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Cryptopia problems? We want to get it sorted out for you

March 14, 2018

Cryptocurrency trading platform Cryptopia is alleged to have fallen short in its obligations to customers, holding on to deposits or failing to process trades. We think this could justify legal action—and possibly a class action lawsuit, given the number of people who may be affected.

So we want to hear from you if you’re a Cryptopia customer who’s at all concerned with the service you’ve received—or haven’t received.

A number of customers of Christchurch-based cryptocurrency trading platform Cryptopia have contacted us recently, concerned that Cryptopia is not handling their funds appropriately.

They say Cryptopia isn’t processing their deposits, allowing them to trade with deposits they’ve made, or allowing them to make withdrawals. Essentially, the customers are unable to access or use their funds.

For some, it’s been as many as 55 days without appropriate resolution. And considering the volatility of multicurrencies, that could add up to a lot of lost profit—or a loss in value.

It may be that this is just a side effect of Cryptopia’s rapid growth. In January, they claimed to have 1.4 million users worldwide, up from 30,000 users a year before. That’s a phenomenal growth rate for any company.

But whatever the reason, when people’s personal money is at stake, you have to take things seriously.

Some customers have made official complaints with authorities such as the FMA (Financial Markets Authority), but have yet to make much progress.

So we want to help.

We think what’s going on is unfair, at best. So we’re looking at the best way to get Cryptopia customers what they’re owed.

Because the amounts may not be huge in individual cases, we’re investigating the prospects for appropriate remedies such as a class action suit. That’s where a group of people affected by a wrongdoing come together to file proceedings collectively.

But before we go further, it’s really important we know how many people are affected, and to what extent.

We’re calling for any Cryptopia customer who feels concerned about the company’s actions or inaction to get in touch.

Getting in touch with us won’t:

  • put any obligation on you to take part in any action
  • cost you anything
  • affect any claims you might have against Cryptopia
  • reveal your identity to anyone else, unless you give us specific permission.

It’s just to help us understand how widespread a problem it is, so we know the best way to tackle it.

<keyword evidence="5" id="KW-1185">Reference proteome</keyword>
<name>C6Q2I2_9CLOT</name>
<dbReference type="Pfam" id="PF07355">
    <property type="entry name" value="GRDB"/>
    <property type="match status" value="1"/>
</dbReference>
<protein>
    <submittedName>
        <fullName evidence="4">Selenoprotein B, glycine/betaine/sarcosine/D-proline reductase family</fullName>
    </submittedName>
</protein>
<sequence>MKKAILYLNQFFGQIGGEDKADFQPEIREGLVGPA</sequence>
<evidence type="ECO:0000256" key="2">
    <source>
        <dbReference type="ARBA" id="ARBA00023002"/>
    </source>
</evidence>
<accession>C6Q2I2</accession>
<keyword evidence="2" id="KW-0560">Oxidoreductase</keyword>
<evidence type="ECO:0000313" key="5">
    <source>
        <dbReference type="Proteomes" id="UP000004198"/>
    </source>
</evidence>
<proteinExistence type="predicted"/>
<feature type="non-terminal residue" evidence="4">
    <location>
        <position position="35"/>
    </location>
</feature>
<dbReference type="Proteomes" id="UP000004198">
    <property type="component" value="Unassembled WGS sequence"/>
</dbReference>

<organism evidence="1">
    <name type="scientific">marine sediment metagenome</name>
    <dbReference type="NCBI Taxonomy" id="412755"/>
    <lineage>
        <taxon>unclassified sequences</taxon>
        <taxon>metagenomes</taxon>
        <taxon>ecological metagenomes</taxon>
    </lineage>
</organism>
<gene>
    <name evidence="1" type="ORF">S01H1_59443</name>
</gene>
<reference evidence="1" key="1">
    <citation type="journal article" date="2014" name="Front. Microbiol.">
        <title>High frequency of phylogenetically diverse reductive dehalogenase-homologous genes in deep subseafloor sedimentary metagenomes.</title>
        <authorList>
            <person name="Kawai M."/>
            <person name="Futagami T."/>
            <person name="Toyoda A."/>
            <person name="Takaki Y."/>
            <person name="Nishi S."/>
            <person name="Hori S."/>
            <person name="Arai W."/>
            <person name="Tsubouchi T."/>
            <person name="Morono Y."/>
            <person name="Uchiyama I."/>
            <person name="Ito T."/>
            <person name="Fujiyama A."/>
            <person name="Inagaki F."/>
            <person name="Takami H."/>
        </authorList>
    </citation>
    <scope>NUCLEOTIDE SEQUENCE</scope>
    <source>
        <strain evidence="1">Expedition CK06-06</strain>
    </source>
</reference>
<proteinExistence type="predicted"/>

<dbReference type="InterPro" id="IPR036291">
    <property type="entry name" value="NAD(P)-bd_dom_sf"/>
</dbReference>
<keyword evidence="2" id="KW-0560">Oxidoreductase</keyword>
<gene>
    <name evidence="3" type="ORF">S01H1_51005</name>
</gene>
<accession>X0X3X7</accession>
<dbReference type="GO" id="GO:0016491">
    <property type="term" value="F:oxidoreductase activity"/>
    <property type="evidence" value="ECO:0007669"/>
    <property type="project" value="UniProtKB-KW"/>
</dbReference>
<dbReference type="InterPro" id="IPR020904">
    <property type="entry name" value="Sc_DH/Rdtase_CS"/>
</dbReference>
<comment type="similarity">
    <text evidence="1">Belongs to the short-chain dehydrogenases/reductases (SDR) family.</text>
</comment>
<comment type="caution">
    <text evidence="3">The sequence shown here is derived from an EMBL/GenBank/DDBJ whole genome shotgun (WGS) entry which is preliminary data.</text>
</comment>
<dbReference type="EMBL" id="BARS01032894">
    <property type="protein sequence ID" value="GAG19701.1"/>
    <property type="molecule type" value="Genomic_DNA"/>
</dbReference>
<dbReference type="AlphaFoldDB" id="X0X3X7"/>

Assuming there is a legal wrong, a class action lawsuit could be a very good way to address it.

  • You don’t have to carry the burden of pursuing an action on your own.
  • There’s strength in numbers: a sizable class action suit gets more attention than one person.
  • The process is a lot more streamlined, and you’re more likely to see a positive result.
  • You know you’ll be getting a fair deal in relation to other people who’ve been affected.

We’re really interested in cryptocurrency and blockchain. We think it has a lot of potential, and we want to see it succeed.

And we want to see New Zealand-based companies operating in areas like Cryptopia succeed, too. But the only way for that to happen is if they’re encouraged to live up to their obligations. Otherwise, cryptocurrencies will develop a bad reputation. And so does New Zealand as a presence in the global cryptocurrency trade.

Let’s not let that happen. If you’ve had any issues with Cryptopia, please fill out the form below. Please include:

  • the specifics of your concerns
  • the approximate amount you have invested with Cryptopia.

It’s really important we hear from as many people as we can as soon as possible.

Even if you have a complaint in progress, please let us know. And if you know of anyone else with these kind of problems, please share this with them.


    Please select this to confirm you agree to direct contact from Canterbury Legal regarding this matter. We will not share your details with any third party unless you give us specific permission.

Clive Cousins

About Clive Cousins

Clive is a Director of Canterbury Legal. Commencing practice in 1977, his career has given him extensive experience in property law as well as corporate and commercial work.

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